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Law in a Complex State

Complexity in the Law and Structure of Welfare

By: Neville Harris
Media of Law in a Complex State
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Published: 14-10-2013
Format: PDF eBook (?)
Edition: 1st
Extent: 310
ISBN: 9781782252740
Imprint: Hart Publishing
RRP: £29.69
Online price : £23.75
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About Law in a Complex State

Approximately half of the total UK population are in receipt of one or more welfare benefits, giving rise to the largest single area of government expenditure. The law and structures of social security are highly complex, made more so by constant adjustments as government pursues its often conflicting economic, political and social policy objectives. This complexity is highly problematic. It contributes to errors in decision-making and to increased administrative costs and is seen as disempowering for citizens, thereby weakening enjoyment of a key social right. Current and previous administrations have committed to simplifying the benefits system. It is a specific objective of the Welfare Reform Act 2012, which provides for the introduction of Universal Credit in place of diverse benefits. However, it is unclear whether the reformed system will be either less complex legally or more accessible for citizens.

This book seeks to explain how and why complexity in the modern welfare system has grown; to identify the different ways in which legal and associated administrative arrangements are classifiable as 'complex'; to discuss the effects of complexity on the system's administration and its wider implications for rights and the citizen-state relationship; and to consider the role that law can play in the simplification of schemes of welfare. While primarily focused on the UK welfare system it also provides analysis of relevant policies and experience in various other states.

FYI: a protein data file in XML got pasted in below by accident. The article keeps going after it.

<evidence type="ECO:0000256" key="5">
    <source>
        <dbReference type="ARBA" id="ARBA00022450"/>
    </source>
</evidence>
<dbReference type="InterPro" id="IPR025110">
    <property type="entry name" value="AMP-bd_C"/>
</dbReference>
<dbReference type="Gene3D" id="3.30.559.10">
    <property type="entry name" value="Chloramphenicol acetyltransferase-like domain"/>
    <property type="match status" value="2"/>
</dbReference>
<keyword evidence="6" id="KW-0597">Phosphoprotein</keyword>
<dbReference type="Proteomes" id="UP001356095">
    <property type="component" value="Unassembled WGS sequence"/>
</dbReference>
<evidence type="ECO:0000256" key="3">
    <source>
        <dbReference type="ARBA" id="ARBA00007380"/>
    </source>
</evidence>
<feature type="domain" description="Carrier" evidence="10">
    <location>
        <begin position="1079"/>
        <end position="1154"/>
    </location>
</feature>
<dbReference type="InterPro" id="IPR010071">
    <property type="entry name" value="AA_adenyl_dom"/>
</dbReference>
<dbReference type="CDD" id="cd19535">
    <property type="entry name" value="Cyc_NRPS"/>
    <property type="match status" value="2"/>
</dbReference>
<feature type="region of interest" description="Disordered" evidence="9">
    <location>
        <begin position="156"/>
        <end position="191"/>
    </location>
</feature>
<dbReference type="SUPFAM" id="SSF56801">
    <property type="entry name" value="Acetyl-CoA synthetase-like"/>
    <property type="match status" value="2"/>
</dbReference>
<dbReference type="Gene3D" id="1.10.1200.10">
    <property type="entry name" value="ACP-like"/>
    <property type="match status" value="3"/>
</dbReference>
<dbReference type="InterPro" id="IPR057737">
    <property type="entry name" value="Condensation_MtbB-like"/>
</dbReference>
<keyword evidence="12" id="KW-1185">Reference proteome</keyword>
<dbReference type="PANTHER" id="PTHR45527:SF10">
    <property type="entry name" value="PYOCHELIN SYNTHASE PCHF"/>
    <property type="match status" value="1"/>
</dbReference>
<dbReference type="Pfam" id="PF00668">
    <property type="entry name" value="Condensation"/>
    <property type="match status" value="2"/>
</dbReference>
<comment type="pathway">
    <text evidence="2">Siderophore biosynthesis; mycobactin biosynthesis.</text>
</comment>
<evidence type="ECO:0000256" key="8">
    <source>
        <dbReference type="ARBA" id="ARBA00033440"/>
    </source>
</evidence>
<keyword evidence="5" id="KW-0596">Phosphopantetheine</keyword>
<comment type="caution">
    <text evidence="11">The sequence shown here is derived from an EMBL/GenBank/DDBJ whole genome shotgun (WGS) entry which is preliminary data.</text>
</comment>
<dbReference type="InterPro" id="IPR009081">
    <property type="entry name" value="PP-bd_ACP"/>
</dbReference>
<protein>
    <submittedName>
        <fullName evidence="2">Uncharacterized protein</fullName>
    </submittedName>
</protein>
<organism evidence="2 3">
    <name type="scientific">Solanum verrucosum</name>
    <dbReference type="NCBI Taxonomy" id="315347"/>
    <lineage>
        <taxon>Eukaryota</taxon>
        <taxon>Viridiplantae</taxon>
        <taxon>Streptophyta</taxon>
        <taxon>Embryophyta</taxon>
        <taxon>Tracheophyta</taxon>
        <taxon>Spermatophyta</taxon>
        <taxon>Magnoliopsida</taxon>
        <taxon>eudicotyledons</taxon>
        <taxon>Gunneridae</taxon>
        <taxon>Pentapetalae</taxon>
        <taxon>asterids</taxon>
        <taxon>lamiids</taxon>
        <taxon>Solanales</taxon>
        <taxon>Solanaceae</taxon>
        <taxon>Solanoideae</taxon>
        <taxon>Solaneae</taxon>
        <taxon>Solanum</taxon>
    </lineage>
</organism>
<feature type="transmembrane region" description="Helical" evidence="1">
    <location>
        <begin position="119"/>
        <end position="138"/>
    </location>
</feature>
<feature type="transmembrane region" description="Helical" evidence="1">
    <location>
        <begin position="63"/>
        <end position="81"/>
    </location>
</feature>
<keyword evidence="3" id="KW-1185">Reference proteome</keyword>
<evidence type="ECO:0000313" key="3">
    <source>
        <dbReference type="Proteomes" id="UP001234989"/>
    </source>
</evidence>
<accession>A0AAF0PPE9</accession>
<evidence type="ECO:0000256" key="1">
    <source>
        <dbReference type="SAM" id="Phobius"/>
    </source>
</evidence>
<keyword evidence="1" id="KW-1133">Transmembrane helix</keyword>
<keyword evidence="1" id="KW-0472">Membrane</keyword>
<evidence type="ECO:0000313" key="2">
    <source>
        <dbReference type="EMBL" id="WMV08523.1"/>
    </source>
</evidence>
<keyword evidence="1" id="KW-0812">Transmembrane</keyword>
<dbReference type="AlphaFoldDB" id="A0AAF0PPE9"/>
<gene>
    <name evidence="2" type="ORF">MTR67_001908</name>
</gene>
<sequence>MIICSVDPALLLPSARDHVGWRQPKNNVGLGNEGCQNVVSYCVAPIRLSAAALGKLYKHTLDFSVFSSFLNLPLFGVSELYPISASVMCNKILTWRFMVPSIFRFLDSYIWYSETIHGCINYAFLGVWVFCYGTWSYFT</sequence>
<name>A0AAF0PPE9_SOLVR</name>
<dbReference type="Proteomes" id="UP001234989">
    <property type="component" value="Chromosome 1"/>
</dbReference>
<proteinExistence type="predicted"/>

Table Of Contents

1 Complexity and Welfare
I. Introduction
II. Law and the Goals of Welfare
III. Social Security, Fundamental Rights and the Citizen
IV. The Problem of Complexity
V. The Policy Context: Simplifying Welfare
VI. Analysing Complexity
VII. Conclusion
2 The Design, Structure and Management of the Welfare System
I. Introduction
II. Design
III. 'Extrinsic Complexity'
IV. Management of Welfare
V. Conclusion
3 Rules and the Measurement of Complexity
I. Introduction
II. Complex Rules
III. Measuring Complexity?
IV. Conclusion
4 Claims and Their Administration
I. Introduction
II. Take-Up and Claims
III. Administration of Claims
IV. Conclusion
5 Challenges to Decisions
I. Introduction
II. Revision and Supersession
III. Alternative Dispute Resolution?
IV. Appeals in the First-Tier Tribunal
V. The Upper Tribunal and Beyond
VI. Conclusion
6 Obligations of Benefit Recipients
I. Introduction
II. The Relationship between a Benefit Recipient and the State
III. Managing the Relationship: Incapacity for Work
IV. Conclusion
7 Welfare Complexity in the International Context
I. Introduction
II. 'A Maze of Provisions . . .': Social Security Law and Welfare Provision in Australia
III. New Zealand's Major Welfare Reform Programme
IV. Germany: The Sozialgesetzbuch
V. Sweden: Codifying Social Insurance Law and Reforming Sickness Benefits
VI. Simplification Tendencies Elsewhere
VII. Conclusion
8 Conclusion: The Complex State of Welfare
I. Defending Complexity
II. Trade-Offs
III. Basic Income?
IV. The Claimant
V. The Law and Its Role
VI. Danger Ahead?


“In this extremely welcome and timely study, and providing numerous illustrative and pertinent examples, Professor Neville Harris uses the prism of welfare legislation (a sometimes neglected field of law) to embark on a denouement of the idea of complexity, forensically examining the concept in its component parts, and demonstrating that far from being attributable to one overall conceptual or practical legal, administrative or judicial factor, complexity is rather a multi-layered amalgam of all of these… The analysis itself brings some clarity to the definition of complexity, its existence in the UK welfare system, and a rationale for its presence. Timely and interesting, the central threads of the analysis may usefully be applied to other areas of law beset by the same complexity.” –  Dr Philip M. Larkin, Journal of Social Security Law, Issue 2, 2014

“Neville Harris's book is a masterwork…[it] is well researched, authoritative, and, surprisingly given the subject matter, very readable. It explains why complexity matters and what might be done to improve matters. It should be of interest to anyone who is involved in the design of social security rules, policy makers, welfare law practitioners as well as academics with an interest in legal philosophy or legal methodology.” –  Neil Bateman, Public Law, April 2015

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